Tag Archive: Electric Vehicles

  1. How Far Can Modern Electric Vehicles Go at a Speed of 70 mph?

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    Image by (Joenomias) Menno de Jong from Pixabay

    Imagine that you are escaping prison together with three other inmates, and on your way out, there are four electric cars available to take you as far as possible. There’s only one police car to chase all four cars, so the first one to come to a stop would be the only one arrested. All cars are limited to 70 mph, so there’s no way that your option would result in falling behind or leading the pack. Among Polestar 2, Tesla Model 3 Performance, Jaguar I-Pace, and Audi e-tron, which one would you choose?

    This is the scenario that Polestar’s executives wanted to study, having good faith in their model, so they decided to conduct a range test on the aforementioned EVs. Polestar took the cars to the Fowlerville Proving Ground in Michigan, charged them to 100%, set the drive mode to its default settings, and disabled regenerative braking. Also, they set the internal temperature to a typical 72˚F (22˚C) on all cars, the tires to the recommended inflation pressure, and the headlights turned on (the prison escape would take place during the night).

    The cars started at 25 mph for 1.3 miles, and were then taken up to 70 mph with the verification of a GPS system. From there, cruise control took over until the battery packs were out of juice.

    The first car to see its battery depleted was the Audi e-tron, which managed to travel 187 miles. So, if you picked the Audi, you’re busted. Third place was won by the Jaguar I-Pace, which traveled a mile longer than the Audi, reaching 188 miles.

    That was a close call, but nowhere near the second-best car which was the Polestar 2. The Sino-Swedish model managed to travel 205 miles in the oval circuit, so it beat the other two by about 10%. This leaves us with the winner, which is the Tesla Model 3 of course, reaching 234 miles, or 78 laps on the Fowlerville track if you prefer. Tesla is an experienced player in this field, so catching up with them in range performance is next to impossible.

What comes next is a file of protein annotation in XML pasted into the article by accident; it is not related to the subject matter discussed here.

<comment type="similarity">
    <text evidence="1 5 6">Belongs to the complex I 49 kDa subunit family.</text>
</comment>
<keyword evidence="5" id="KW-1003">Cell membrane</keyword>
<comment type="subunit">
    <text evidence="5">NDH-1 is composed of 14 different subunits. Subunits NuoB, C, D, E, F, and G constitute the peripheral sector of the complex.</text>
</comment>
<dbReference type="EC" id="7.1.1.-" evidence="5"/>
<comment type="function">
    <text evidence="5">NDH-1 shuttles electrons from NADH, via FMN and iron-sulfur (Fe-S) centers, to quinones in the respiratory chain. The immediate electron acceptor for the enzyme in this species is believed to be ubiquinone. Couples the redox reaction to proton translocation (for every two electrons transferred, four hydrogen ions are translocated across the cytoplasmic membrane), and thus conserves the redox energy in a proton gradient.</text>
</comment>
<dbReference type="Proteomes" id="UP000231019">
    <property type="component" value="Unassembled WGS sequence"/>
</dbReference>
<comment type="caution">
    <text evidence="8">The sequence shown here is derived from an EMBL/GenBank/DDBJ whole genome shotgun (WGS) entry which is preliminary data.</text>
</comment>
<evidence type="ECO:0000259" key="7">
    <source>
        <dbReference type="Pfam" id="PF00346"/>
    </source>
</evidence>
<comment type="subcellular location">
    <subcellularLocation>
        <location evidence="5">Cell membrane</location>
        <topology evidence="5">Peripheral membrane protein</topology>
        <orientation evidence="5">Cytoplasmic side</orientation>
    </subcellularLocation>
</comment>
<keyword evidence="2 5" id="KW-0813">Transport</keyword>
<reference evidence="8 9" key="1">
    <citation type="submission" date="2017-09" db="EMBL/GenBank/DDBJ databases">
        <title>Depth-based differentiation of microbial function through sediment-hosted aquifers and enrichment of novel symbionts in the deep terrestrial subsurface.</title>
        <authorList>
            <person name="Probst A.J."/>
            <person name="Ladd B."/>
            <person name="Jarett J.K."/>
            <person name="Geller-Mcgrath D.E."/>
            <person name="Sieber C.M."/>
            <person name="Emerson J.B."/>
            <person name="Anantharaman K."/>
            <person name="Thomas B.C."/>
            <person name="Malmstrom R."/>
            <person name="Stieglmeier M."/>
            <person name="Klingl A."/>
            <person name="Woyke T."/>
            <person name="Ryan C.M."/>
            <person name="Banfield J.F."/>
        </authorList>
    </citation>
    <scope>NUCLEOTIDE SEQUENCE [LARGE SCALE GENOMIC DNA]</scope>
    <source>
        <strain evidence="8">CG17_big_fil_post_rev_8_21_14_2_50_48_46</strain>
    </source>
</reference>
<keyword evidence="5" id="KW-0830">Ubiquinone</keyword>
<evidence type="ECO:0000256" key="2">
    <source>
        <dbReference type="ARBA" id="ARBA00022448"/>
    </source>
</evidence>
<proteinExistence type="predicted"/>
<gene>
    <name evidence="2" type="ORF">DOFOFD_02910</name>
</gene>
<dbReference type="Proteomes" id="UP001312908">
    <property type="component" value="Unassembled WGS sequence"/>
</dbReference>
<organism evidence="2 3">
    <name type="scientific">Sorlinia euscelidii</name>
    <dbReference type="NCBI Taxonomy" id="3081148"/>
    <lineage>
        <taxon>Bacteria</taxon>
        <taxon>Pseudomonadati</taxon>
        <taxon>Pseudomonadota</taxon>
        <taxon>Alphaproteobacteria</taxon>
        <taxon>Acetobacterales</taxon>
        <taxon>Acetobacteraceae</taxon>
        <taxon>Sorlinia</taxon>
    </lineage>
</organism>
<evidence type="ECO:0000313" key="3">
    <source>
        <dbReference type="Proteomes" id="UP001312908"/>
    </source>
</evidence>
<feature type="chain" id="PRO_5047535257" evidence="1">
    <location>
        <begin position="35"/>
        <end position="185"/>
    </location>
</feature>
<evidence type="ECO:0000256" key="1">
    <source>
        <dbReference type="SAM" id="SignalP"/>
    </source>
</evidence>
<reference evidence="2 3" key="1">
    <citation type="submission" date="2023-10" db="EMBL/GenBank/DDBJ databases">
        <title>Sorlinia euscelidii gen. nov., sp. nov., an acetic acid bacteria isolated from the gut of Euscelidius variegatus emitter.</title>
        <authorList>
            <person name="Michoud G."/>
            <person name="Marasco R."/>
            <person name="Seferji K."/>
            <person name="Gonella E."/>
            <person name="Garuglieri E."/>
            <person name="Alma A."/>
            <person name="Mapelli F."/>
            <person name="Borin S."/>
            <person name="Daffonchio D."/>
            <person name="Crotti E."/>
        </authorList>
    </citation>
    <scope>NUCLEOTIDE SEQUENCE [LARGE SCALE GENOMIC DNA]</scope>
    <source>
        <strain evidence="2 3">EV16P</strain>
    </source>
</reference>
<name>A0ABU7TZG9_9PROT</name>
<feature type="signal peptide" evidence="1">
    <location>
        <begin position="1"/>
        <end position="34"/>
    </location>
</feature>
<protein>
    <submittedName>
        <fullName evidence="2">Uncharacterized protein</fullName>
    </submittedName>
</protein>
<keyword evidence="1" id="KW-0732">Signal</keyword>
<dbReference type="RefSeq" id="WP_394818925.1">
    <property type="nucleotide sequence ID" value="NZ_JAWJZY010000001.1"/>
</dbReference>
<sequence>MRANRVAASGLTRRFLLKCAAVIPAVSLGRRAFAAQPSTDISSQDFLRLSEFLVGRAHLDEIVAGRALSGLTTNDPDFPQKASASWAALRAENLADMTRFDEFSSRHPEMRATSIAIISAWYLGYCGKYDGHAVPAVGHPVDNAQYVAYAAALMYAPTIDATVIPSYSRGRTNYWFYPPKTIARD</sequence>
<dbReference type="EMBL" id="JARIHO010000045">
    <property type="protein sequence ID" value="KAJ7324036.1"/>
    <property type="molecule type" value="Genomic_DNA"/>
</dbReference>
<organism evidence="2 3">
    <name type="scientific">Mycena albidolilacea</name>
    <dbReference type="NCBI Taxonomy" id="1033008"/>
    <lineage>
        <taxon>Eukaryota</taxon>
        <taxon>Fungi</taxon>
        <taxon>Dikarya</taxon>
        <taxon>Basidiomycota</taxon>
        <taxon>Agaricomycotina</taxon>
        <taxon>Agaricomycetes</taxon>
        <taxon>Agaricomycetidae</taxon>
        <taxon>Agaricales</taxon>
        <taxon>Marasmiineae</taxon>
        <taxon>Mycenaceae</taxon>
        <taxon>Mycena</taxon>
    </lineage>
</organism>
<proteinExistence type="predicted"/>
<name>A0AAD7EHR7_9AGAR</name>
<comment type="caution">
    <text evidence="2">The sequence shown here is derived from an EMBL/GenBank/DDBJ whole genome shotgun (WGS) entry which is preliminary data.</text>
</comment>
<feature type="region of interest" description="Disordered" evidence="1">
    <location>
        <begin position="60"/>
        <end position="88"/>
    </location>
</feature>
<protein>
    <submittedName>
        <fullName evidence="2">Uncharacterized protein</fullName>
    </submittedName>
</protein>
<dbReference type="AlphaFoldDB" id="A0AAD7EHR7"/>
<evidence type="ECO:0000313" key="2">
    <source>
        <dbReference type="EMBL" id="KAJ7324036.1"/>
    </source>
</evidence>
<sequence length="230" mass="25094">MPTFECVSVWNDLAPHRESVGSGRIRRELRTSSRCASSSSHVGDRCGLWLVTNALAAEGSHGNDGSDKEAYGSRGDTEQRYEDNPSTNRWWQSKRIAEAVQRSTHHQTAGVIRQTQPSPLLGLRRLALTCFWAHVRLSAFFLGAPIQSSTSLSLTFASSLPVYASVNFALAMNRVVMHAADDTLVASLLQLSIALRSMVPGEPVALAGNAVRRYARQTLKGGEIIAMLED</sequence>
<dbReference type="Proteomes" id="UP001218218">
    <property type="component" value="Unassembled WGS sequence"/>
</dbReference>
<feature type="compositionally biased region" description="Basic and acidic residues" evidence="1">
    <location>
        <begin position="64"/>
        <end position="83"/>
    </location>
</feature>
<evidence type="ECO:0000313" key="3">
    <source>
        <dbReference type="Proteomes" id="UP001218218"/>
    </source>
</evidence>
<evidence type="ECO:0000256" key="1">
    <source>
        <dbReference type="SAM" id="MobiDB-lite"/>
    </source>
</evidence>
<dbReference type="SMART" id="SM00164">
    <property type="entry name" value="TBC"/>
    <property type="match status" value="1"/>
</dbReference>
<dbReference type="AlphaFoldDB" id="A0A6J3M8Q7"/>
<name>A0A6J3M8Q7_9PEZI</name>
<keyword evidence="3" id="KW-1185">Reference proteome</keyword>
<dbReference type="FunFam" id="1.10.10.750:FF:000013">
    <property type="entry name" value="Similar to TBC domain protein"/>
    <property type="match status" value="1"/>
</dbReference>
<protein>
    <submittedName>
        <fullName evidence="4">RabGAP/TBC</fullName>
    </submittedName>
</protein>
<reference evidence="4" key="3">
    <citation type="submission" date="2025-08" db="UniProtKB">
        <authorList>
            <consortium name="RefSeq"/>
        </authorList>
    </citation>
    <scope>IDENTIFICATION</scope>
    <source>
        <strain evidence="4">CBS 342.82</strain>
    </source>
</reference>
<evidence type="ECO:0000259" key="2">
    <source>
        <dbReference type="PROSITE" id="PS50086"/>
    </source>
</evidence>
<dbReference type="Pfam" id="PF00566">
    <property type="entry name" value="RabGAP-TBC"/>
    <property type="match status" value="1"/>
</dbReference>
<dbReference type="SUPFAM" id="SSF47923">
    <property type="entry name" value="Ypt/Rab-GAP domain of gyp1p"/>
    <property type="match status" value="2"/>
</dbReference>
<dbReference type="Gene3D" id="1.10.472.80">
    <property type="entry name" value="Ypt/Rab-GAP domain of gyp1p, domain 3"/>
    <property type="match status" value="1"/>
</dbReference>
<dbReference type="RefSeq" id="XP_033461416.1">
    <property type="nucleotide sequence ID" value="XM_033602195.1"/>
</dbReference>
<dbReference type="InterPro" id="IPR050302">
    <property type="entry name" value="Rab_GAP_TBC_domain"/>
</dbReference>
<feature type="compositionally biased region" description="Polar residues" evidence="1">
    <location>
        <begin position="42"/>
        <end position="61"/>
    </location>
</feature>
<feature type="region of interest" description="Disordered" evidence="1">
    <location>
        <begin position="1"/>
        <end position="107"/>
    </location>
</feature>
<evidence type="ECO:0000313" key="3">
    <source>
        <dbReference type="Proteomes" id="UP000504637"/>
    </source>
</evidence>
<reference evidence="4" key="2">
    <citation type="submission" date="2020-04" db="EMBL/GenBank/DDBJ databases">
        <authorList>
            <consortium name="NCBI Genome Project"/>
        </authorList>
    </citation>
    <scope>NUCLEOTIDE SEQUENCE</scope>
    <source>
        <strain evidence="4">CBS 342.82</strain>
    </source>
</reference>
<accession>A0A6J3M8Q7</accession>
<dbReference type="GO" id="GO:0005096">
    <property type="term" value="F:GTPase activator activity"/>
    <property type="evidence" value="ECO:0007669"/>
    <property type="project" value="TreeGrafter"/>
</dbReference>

2. Daimler Announced its Intention to Focus Solely on Electric Vehicles

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    Electric in every segment. Credit: Daimler

    Daimler AG, the German car manufacturer who sells automobiles under the brands of Mercedes-Benz, Smart, Maybach, and more, has announced their intention to stop developing petrol and diesel engines.

    From now on, they will focus all their research and development efforts on electric vehicles.

    This announcement got a lot of attention and even drew a message of congratulations from CEO and founder of Tesla, Elon Musk.

    Electric is the future! Congratulations Daimler!! https://t.co/Zg2VSj4tjO— Elon Musk (@elonmusk) September 19, 2019

    Here’s to a sustainable future. 👍— Mercedes-Benz (@MercedesBenz) September 19, 2019

    Very meaningful action by the company that invented the internal combustion engine. People will remember this day. Respect.— Elon Musk (@elonmusk) September 19, 2019

    The existing IC engines may be used for some models that will leave the Daimler production lines in the following years, while some may use engines developed by other manufacturers.

    Daimler, however, will not deal with internal combustion technology at all.